The Union government will import tomatoes from neighbouring countries, such as Nepal, to meet demand and reduce prices of the household staple.
Speaking at the Lok Sabha on Thursday, Finance Minister Nirmala Sitharaman said the government was undertaking steps to curb the inflationary effect on essential commodities. “India has initiated tomato imports from Nepal by removing import restrictions,” she told the house during her address, as part of the debate on the no-confidence motion.
The first lot of imports is expected to reach Varanasi, Lucknow and Kanpur by Friday, she said. The National Cooperative Consumers’ Federation is expected to host a sale of tomatoes at a subsidised rate of Rs 70 per kg this weekend at various localities in the Delhi-National Capital Region.
Tomatoes have been procured from producer states like Maharashtra, Andhra Pradesh, and Karnataka, and distributed since July 14 in Bihar, West Bengal, Delhi, Rajasthan and Uttar Pradesh by the NCCF and the National Agricultural Cooperative Marketing Federation of India.
Sitharaman said that over 8 lakh kg of tomatoes had been distributed in Rajasthan, Uttar Pradesh and the NCR so far.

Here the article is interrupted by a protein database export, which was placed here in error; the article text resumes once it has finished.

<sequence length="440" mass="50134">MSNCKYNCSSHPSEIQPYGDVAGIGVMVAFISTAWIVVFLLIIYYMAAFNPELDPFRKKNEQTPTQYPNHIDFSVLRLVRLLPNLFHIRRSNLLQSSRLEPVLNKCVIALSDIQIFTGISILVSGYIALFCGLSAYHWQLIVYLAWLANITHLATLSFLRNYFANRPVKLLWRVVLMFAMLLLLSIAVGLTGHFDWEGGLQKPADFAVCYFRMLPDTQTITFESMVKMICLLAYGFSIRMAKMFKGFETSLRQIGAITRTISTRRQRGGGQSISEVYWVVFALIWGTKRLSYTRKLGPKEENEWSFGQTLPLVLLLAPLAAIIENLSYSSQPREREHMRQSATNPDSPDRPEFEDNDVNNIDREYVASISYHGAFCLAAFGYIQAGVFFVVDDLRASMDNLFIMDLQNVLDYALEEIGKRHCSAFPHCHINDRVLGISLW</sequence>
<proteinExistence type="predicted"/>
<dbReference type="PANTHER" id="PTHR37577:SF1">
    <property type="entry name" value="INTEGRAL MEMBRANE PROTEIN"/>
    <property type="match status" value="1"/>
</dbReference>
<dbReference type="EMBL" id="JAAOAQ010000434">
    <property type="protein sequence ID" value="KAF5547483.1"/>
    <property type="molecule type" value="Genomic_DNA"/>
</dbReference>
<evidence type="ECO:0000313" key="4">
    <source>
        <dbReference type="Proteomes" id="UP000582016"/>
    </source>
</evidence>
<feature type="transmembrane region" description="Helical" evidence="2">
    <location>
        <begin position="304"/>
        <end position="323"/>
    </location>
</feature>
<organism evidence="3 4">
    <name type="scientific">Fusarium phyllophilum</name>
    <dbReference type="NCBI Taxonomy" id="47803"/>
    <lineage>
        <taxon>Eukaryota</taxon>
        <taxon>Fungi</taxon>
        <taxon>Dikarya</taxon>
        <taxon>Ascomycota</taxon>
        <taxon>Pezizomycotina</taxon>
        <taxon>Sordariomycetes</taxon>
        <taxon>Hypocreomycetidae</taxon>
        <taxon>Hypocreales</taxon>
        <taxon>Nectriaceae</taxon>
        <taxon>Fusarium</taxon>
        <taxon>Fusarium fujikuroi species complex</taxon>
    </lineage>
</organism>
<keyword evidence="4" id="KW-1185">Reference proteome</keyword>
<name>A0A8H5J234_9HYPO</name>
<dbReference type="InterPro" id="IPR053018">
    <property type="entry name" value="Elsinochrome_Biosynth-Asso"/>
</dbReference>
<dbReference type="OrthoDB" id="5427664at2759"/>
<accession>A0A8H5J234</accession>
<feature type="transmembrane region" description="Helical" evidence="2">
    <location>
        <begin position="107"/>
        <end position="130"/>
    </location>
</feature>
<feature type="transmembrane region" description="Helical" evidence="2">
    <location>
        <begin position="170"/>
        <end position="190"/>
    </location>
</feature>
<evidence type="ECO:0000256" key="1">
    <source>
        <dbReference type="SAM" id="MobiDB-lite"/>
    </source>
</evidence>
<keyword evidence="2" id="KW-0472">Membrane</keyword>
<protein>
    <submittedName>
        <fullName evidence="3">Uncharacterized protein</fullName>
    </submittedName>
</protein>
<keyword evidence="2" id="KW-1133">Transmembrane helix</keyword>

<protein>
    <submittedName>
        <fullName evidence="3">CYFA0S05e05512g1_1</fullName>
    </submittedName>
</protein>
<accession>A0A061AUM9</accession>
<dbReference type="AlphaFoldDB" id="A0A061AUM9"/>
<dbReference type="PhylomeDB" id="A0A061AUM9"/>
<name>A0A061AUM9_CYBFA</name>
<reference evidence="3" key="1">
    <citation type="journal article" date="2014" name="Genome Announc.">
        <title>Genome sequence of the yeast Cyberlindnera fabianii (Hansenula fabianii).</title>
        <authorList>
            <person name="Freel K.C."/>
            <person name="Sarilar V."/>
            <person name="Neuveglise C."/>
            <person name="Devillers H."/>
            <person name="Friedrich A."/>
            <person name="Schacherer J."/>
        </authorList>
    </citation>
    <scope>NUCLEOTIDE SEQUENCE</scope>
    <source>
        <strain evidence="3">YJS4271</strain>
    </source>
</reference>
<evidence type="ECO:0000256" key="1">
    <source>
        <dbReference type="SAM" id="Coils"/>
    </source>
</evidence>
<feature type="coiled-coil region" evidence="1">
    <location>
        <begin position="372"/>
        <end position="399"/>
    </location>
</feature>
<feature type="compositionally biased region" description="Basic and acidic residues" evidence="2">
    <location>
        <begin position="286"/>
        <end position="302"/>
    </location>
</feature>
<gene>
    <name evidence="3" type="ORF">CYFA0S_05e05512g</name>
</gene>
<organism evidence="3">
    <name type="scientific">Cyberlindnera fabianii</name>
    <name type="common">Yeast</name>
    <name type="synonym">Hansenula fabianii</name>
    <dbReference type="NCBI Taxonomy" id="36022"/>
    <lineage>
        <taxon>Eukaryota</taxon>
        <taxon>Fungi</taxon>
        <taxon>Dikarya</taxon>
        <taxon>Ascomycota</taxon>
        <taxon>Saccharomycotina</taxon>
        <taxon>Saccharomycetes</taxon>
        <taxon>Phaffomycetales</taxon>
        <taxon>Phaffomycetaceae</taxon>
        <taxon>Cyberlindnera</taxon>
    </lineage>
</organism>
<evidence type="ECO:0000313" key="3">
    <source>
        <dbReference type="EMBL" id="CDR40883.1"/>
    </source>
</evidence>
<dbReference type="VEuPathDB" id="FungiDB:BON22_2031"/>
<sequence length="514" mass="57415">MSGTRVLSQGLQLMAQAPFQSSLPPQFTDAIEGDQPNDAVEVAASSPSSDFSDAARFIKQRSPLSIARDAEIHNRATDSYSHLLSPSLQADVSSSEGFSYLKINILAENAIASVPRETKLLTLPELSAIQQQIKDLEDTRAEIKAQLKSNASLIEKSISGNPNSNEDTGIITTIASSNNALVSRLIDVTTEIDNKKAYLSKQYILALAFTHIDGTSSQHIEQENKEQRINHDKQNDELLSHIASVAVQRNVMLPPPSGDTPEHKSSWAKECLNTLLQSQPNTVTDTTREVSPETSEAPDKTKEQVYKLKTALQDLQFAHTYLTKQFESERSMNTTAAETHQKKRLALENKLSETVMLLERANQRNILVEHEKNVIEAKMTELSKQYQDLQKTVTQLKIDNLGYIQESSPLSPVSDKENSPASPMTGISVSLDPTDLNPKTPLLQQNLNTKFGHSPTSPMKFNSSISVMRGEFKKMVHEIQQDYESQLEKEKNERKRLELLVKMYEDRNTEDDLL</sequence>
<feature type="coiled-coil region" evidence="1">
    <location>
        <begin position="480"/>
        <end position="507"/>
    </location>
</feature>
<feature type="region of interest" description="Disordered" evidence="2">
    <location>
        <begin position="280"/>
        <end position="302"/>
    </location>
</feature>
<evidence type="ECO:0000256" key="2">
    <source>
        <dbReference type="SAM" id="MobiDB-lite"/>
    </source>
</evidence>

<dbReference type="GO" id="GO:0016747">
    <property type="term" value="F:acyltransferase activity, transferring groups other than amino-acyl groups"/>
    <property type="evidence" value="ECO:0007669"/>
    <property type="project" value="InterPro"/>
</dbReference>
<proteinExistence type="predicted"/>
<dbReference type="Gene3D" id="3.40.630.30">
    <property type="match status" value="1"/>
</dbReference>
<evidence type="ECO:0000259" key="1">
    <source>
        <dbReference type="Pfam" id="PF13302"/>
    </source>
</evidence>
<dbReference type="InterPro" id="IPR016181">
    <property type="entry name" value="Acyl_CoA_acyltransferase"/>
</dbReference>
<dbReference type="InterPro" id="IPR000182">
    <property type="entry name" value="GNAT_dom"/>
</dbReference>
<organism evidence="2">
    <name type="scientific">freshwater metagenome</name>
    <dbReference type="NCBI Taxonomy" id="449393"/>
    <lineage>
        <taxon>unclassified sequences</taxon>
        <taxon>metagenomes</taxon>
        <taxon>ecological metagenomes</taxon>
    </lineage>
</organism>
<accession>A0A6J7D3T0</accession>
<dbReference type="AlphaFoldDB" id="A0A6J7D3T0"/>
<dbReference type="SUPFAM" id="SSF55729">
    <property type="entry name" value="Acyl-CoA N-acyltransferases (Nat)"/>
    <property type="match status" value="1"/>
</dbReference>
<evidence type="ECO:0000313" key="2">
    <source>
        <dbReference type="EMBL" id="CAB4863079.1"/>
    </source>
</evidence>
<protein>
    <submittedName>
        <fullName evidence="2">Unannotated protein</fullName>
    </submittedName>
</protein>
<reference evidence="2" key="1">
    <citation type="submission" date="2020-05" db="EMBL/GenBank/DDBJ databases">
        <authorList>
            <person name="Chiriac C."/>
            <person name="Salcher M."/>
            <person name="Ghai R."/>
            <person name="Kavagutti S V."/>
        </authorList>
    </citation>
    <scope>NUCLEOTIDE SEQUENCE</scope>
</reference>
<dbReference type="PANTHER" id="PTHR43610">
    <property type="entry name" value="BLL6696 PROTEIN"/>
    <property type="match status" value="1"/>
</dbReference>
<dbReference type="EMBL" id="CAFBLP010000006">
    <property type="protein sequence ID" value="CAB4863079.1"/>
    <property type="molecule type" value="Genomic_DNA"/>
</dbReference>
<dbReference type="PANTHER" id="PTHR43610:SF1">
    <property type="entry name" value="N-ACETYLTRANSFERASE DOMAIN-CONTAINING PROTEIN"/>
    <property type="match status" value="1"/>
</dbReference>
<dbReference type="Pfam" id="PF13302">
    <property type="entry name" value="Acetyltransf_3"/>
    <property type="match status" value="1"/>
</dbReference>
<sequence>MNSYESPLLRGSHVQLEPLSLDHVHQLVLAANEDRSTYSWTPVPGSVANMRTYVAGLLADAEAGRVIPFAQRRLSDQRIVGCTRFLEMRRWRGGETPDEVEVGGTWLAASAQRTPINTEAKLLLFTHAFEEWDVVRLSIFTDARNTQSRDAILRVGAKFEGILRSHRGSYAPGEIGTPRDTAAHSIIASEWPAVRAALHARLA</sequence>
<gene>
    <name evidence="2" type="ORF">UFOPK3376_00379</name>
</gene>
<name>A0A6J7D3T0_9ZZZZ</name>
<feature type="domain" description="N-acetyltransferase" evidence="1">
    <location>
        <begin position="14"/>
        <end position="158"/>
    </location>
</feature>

Tomatoes are being procured from the Kolar mandi (wholesale market) in Karnataka at a subsidised price of Rs 88 per kg and the wholesale price is below Rs 100 per kg in Andhra Pradesh, the minister said.
In a report on Aug. 7, ratings agency Crisil Ltd. released a monthly indicator of the average cost of preparing a plate of food at home based on prevailing input prices. It said that the price of a vegetarian thali increased by 28% in July. Of this, a 22% increase is attributed to tomatoes, which rose to Rs 110/kg in July from Rs 33/kg in June, according to the report.
Onion has also been procured to the effect of three lakh tonne, Sitharaman said.
Answering a parliamentary question on Monday, she had said that to stabilise the volatility in onion prices, the government has increased the buffer size, from which onions are released in major consumption centres during the lean production season of September–December.
Prices Of Pulses Soar
The government is also taking steps to curb the inflationary effect of pulses as sufficient stock is available and aggressive disposal measures are being undertaken, Sitharaman said.
Tur imports in the current year are lower than last year. A shipment from Mozambique is on the way. In terms of urad dal, 3.3 lakh tonne is expected to be imported from Myanmar to cool down prices, according to Sitharaman.
The procurement of masoor dal stock via imports to add to buffer reserves has also been initiated, along with the conversion of chana into chana dal for retail disposal, she said. “We are taking enough steps, but more will also be taken as we are conscious that people need essentials at affordable prices.”
Source : BQ Prime